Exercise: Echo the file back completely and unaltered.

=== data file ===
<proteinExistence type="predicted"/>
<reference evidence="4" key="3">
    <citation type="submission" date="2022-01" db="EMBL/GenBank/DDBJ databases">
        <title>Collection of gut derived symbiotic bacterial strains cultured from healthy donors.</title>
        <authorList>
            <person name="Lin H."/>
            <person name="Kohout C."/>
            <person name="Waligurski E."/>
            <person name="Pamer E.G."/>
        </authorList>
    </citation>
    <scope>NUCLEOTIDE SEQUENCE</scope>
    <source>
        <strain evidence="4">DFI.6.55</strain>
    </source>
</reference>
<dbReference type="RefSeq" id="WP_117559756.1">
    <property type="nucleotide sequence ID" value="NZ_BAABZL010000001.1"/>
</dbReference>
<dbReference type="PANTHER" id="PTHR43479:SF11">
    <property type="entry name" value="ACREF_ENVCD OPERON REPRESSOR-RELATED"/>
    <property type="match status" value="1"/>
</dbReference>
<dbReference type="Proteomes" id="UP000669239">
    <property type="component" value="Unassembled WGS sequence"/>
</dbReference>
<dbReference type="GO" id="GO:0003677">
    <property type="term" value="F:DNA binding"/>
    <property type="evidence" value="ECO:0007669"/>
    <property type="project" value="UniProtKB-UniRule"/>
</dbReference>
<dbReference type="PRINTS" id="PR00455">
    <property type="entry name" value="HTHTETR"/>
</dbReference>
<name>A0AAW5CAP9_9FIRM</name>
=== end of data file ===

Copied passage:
<proteinExistence type="predicted"/>
<reference evidence="4" key="3">
    <citation type="submission" date="2022-01" db="EMBL/GenBank/DDBJ databases">
        <title>Collection of gut derived symbiotic bacterial strains cultured from healthy donors.</title>
        <authorList>
            <person name="Lin H."/>
            <person name="Kohout C."/>
            <person name="Waligurski E."/>
            <person name="Pamer E.G."/>
        </authorList>
    </citation>
    <scope>NUCLEOTIDE SEQUENCE</scope>
    <source>
        <strain evidence="4">DFI.6.55</strain>
    </source>
</reference>
<dbReference type="RefSeq" id="WP_117559756.1">
    <property type="nucleotide sequence ID" value="NZ_BAABZL010000001.1"/>
</dbReference>
<dbReference type="PANTHER" id="PTHR43479:SF11">
    <property type="entry name" value="ACREF_ENVCD OPERON REPRESSOR-RELATED"/>
    <property type="match status" value="1"/>
</dbReference>
<dbReference type="Proteomes" id="UP000669239">
    <property type="component" value="Unassembled WGS sequence"/>
</dbReference>
<dbReference type="GO" id="GO:0003677">
    <property type="term" value="F:DNA binding"/>
    <property type="evidence" value="ECO:0007669"/>
    <property type="project" value="UniProtKB-UniRule"/>
</dbReference>
<dbReference type="PRINTS" id="PR00455">
    <property type="entry name" value="HTHTETR"/>
</dbReference>
<name>A0AAW5CAP9_9FIRM</name>